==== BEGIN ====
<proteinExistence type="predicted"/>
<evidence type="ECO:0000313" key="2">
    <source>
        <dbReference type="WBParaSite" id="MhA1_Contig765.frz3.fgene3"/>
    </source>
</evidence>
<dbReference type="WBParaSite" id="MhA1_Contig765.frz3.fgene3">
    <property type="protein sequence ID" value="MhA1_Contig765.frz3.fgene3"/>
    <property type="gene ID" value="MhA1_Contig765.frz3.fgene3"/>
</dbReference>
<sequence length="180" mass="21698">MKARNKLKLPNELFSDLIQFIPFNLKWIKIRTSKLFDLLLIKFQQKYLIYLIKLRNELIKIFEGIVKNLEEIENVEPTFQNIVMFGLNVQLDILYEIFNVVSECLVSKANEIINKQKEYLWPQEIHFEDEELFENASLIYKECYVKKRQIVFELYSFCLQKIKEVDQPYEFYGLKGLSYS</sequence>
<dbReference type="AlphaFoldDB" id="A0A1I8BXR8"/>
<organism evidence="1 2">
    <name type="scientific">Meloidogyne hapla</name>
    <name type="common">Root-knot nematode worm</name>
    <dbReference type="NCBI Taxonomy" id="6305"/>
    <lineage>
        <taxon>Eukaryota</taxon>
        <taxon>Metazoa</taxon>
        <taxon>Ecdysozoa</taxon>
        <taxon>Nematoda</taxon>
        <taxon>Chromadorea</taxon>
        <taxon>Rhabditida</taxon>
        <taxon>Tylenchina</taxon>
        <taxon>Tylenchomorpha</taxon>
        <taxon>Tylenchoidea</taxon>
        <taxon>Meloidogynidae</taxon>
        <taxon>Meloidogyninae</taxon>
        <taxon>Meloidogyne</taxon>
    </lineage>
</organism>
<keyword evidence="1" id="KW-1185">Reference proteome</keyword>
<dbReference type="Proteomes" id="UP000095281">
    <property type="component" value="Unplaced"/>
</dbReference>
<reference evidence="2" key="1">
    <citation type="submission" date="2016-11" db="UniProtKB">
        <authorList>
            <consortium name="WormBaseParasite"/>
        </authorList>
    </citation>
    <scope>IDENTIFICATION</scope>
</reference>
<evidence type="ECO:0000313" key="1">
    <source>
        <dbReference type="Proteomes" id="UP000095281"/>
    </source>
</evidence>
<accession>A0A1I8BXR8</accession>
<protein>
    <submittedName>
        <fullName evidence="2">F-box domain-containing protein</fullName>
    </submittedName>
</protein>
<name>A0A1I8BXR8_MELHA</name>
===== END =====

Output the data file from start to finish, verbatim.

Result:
<proteinExistence type="predicted"/>
<evidence type="ECO:0000313" key="2">
    <source>
        <dbReference type="WBParaSite" id="MhA1_Contig765.frz3.fgene3"/>
    </source>
</evidence>
<dbReference type="WBParaSite" id="MhA1_Contig765.frz3.fgene3">
    <property type="protein sequence ID" value="MhA1_Contig765.frz3.fgene3"/>
    <property type="gene ID" value="MhA1_Contig765.frz3.fgene3"/>
</dbReference>
<sequence length="180" mass="21698">MKARNKLKLPNELFSDLIQFIPFNLKWIKIRTSKLFDLLLIKFQQKYLIYLIKLRNELIKIFEGIVKNLEEIENVEPTFQNIVMFGLNVQLDILYEIFNVVSECLVSKANEIINKQKEYLWPQEIHFEDEELFENASLIYKECYVKKRQIVFELYSFCLQKIKEVDQPYEFYGLKGLSYS</sequence>
<dbReference type="AlphaFoldDB" id="A0A1I8BXR8"/>
<organism evidence="1 2">
    <name type="scientific">Meloidogyne hapla</name>
    <name type="common">Root-knot nematode worm</name>
    <dbReference type="NCBI Taxonomy" id="6305"/>
    <lineage>
        <taxon>Eukaryota</taxon>
        <taxon>Metazoa</taxon>
        <taxon>Ecdysozoa</taxon>
        <taxon>Nematoda</taxon>
        <taxon>Chromadorea</taxon>
        <taxon>Rhabditida</taxon>
        <taxon>Tylenchina</taxon>
        <taxon>Tylenchomorpha</taxon>
        <taxon>Tylenchoidea</taxon>
        <taxon>Meloidogynidae</taxon>
        <taxon>Meloidogyninae</taxon>
        <taxon>Meloidogyne</taxon>
    </lineage>
</organism>
<keyword evidence="1" id="KW-1185">Reference proteome</keyword>
<dbReference type="Proteomes" id="UP000095281">
    <property type="component" value="Unplaced"/>
</dbReference>
<reference evidence="2" key="1">
    <citation type="submission" date="2016-11" db="UniProtKB">
        <authorList>
            <consortium name="WormBaseParasite"/>
        </authorList>
    </citation>
    <scope>IDENTIFICATION</scope>
</reference>
<evidence type="ECO:0000313" key="1">
    <source>
        <dbReference type="Proteomes" id="UP000095281"/>
    </source>
</evidence>
<accession>A0A1I8BXR8</accession>
<protein>
    <submittedName>
        <fullName evidence="2">F-box domain-containing protein</fullName>
    </submittedName>
</protein>
<name>A0A1I8BXR8_MELHA</name>